April 2024

Marshall Fitz
4 min readMay 14, 2024

Welcome to Emerson Collective’s Immigration Update, a monthly newsletter that seeks to make sense of important immigration-related developments by situating them in broader policy, political, and human contexts.

In this edition, we resurface a dynamic that has been a throughline for these monthly missives: the role of the executive branch and non-governmental entities advancing action in the face of Congressional paralysis and dysfunction. We start by highlighting the popularity of several executive actions that are under consideration by the Biden-Harris Administration, then spotlight an innovative refugee resettlement program, and conclude with the release of a foundational new resource on issues relating to climate mobility.

Let’s dive in.

Marshall Fitz


Despite the pitched tenor of the partisan dialogue on immigration, the reality is that most Americans want a system that is safe, orderly, and humane. That means creating sufficient legal channels for people to enter the United States in a lawful, controlled manner while ensuring border authorities have the necessary infrastructure and manpower to enforce those laws and efficiently process people who do not comply. It also means being realistic and practical about creating a path for the millions of undocumented workers and family members who have been contributing to this country to earn the privilege of citizenship.

A new battleground state poll from Global Strategy Group and BSP Research on behalf of the Immigration Hub demonstrates, yet again, that Americans are committed to a common-sense, ‘both/and’ approach to immigration reform. Two-thirds of voters in battleground states (AZ, GA, MI, NV, NC, PA, WI) want to see a balanced approach that strengthens our border security and also offers a path to citizenship for hard-working immigrant families in the U.S.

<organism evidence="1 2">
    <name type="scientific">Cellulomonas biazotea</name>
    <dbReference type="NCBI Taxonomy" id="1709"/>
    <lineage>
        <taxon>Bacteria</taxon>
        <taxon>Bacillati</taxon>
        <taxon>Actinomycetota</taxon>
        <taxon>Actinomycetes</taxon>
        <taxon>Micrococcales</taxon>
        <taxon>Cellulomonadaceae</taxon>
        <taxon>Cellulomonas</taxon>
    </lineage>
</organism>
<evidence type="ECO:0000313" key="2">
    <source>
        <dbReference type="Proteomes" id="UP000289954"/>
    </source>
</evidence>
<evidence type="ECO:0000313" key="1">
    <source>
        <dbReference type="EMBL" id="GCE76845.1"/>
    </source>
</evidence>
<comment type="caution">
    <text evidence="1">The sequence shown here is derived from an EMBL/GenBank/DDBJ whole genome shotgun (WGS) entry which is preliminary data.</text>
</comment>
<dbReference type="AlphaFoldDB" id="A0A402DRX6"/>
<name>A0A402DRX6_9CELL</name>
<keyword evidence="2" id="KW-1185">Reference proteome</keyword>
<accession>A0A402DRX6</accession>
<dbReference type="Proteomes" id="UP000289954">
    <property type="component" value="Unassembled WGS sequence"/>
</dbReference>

Despite Congressional paralysis, the new poll also highlighted very strong support for policies the Biden Administration is considering. For example, support for a policy we discussed last month — providing work permits to the 1.3 million undocumented spouses of U.S. citizens — has 73% support among battleground voters. Support for providing Dreamers and others who have lived here for many years has 74% support among those voters.

The hunger for sensible action on this issue is reflected throughout this recent poll. And it is an important reminder that the national narrative pitting “Right vs Left” is more about scoring political points than a reflection of public attitudes. As President Biden considers additional executive actions, we should bear in mind that he is actually moving forward on issues that the vast majority wants resolved.


In January 2023, the State Department launched Welcome Corps, the private sponsorship program within the U.S. Refugee Admissions Program. In its initial phase, the program matched refugees who were already designated for resettlement in the U.S. with sponsors who applied to welcome individuals they did not previously know.